KEY POINTS

  • After electric vehicle-related stocks hit a recent high with the passing of the Inflation Reduction Act, they have since decreased in value.
  • As inflation and interest rates retake center stage, investors are selling off these stocks as none are profitable.
  • Each management team must make a difficult choice between expansion and capital preservation.

What’s going on with EV charging stocks

Shares of EV charging stocks were dropping on Monday. Yesterday, the stocks of electric vehicle charging station companies ChargePoint Holdings (NYSE:CHPT)Blink Charging (NASDAQ:BLNK), and Volta (NYSE:VLTA) all plunged, with respective declines of 6%, 7.2%, and 7.0% as of the market’s close.

There was no new information from any of these firms today. Still, the entire technology, clean energy, and electric vehicle sectors were down considerably more than the market. This drop is likely due to a renewed concern over the direction of interest rates (which are determined by inflation).

Why we care

On Monday, the yield on the 10-year Treasury Bond rose over 3%. This halted its month-long decline after reaching a high of around 3.48% in June and falling to 2.6% by July’s end.

When long-term yields climb on fears of inflation being more persistent, that harms growth stocks because the bulk of their earnings and thus value will be well out into the future. Given this, it’s no surprise that these EV charging stocks were dropping now.

These three firms are investing a lot of money in building out their charging stations worldwide. However, the paybacks will take many years. ChargePoint lost $304 million, Blink lost $72 million, and Volta lost $276 million on their bottom lines last year.

Each of these companies has risen considerably over the previous month, culminating in the passage of the Inflation Reduction Act, which provides incentives for customers looking to buy electric cars and tax credits for businesses that build green energy projects. While it’s impossible to say how this will affect these three firms, the bill’s passage is likely a positive development for EV charging businesses.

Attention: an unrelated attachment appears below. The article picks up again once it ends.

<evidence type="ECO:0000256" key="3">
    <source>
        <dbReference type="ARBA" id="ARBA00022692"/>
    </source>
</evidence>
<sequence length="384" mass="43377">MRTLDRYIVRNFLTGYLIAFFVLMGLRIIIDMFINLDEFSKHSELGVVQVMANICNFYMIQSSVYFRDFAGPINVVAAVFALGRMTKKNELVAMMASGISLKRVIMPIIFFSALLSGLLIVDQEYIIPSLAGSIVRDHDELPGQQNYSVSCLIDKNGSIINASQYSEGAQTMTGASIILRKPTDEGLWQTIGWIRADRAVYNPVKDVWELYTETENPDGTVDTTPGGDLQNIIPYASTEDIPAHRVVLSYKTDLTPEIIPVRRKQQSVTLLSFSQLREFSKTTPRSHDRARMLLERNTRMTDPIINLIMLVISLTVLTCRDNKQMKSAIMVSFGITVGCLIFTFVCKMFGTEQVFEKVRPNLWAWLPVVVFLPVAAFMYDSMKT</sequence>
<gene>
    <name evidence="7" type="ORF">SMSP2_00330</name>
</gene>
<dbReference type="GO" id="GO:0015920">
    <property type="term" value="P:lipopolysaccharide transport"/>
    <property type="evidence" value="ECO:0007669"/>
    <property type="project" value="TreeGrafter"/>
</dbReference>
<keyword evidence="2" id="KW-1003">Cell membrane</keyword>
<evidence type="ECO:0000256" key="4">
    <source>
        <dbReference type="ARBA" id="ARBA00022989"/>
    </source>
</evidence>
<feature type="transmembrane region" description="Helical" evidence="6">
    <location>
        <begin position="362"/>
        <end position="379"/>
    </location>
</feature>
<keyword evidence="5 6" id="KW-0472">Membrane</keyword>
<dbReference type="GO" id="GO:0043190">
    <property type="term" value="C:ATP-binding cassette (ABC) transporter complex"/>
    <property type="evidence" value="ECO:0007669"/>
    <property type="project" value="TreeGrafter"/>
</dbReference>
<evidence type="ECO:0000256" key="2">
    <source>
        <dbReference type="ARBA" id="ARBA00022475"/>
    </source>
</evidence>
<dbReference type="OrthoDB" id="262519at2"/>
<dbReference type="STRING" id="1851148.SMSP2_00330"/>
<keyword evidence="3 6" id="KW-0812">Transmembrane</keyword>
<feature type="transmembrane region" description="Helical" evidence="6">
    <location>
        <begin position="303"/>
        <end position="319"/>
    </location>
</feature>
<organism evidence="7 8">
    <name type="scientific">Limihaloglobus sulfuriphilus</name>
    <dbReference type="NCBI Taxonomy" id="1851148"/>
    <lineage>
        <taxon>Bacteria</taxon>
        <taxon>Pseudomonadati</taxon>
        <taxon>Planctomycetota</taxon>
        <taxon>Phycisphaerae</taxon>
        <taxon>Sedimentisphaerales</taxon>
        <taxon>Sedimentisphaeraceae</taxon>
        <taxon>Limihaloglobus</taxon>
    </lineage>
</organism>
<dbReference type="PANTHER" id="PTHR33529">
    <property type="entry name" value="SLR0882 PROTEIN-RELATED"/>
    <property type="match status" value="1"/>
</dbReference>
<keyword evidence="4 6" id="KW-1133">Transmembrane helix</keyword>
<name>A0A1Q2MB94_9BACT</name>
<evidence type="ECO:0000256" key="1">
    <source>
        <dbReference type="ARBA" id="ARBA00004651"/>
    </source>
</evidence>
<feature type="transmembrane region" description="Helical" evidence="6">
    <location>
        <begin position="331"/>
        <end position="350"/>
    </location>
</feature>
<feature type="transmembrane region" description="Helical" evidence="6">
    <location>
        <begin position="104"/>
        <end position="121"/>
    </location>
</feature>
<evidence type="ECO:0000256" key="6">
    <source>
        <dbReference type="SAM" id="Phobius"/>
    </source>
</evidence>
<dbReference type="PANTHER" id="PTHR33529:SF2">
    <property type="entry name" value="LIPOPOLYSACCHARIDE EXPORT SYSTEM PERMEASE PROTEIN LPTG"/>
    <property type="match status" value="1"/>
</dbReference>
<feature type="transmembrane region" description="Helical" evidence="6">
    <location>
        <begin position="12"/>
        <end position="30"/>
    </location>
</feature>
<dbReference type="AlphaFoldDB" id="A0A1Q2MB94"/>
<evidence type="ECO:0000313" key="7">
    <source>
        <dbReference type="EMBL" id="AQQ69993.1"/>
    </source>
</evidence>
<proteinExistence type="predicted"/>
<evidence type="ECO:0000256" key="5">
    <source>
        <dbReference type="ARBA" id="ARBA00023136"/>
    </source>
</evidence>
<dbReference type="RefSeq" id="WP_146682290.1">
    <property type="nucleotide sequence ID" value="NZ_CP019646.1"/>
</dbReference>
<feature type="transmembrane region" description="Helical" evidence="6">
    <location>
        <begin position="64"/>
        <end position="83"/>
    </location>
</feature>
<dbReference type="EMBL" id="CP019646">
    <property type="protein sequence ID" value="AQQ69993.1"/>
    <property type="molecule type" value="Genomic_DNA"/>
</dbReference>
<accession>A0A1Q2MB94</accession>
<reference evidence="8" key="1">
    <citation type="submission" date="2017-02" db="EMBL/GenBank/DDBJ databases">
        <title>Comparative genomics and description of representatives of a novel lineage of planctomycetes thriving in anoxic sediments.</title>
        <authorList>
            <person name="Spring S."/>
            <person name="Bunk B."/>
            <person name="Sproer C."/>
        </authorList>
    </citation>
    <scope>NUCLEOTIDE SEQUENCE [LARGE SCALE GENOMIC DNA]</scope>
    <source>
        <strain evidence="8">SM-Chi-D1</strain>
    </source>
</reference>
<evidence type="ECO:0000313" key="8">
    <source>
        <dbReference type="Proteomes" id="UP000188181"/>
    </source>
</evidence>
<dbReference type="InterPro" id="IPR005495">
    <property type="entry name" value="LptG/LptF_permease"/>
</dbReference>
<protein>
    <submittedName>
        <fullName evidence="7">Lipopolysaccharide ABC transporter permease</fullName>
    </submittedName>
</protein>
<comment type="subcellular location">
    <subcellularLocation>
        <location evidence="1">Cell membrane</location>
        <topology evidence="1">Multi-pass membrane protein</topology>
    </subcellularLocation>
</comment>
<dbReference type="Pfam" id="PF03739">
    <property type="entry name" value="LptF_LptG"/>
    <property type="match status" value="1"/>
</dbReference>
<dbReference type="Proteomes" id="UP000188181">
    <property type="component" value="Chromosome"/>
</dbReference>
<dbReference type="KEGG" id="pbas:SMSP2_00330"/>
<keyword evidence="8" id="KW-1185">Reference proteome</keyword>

However, after the bill’s passage, investors are “selling the news,” with each stock down from its high point over the past two weeks.

What now

If you want to invest in the growth of electric vehicles, these three companies could be decent options. However, it’s important to remember that they are all risky ventures as long as they continue operating at a loss. ChargePoint has seen its stock drop 27% in value over the past year. Also, Blink isn’t far behind with a 23% drop. Furthermore,  Volta, the smallest company out of the three, is down an astounding 78%.

ChargePoint is the largest company of the three, with a market cap of $4.8 billion and 188,000 charging stations in North America, Central America, and Europe combined. Blink presently falls behind ChargePoint at 51,000 installed charging stations across all geographies but holds a close second place with just over a $1 billion market cap.

Of the three, Volta is the smallest, amounting to only $341 million and 2,950 charging stalls, mostly in America. Furthermore, Volta has large two-sided screens attached to its station that loop advertising content. The firm has close to 5,500 screens currently connected to its charging ports.

Installing charging ports, collecting regular software, and advertising money in the future is a good business model. However, each of these firms has significant growth priced into its stock price. They will also require additional investment to expand their networks. They continue to face a problematic near-term climate that will necessitate a choice between growth and capital retention because they are currently burning cash to install ports and develop their networks.

As with many debt-ridden growth companies, these remain highly susceptible to inflation and interest rate movement, both up and down. So it’s no surprise that investors are selling off today, given the upcoming weekend’s meeting of Federal Reserve officials in Jackson Hole, Wyoming.

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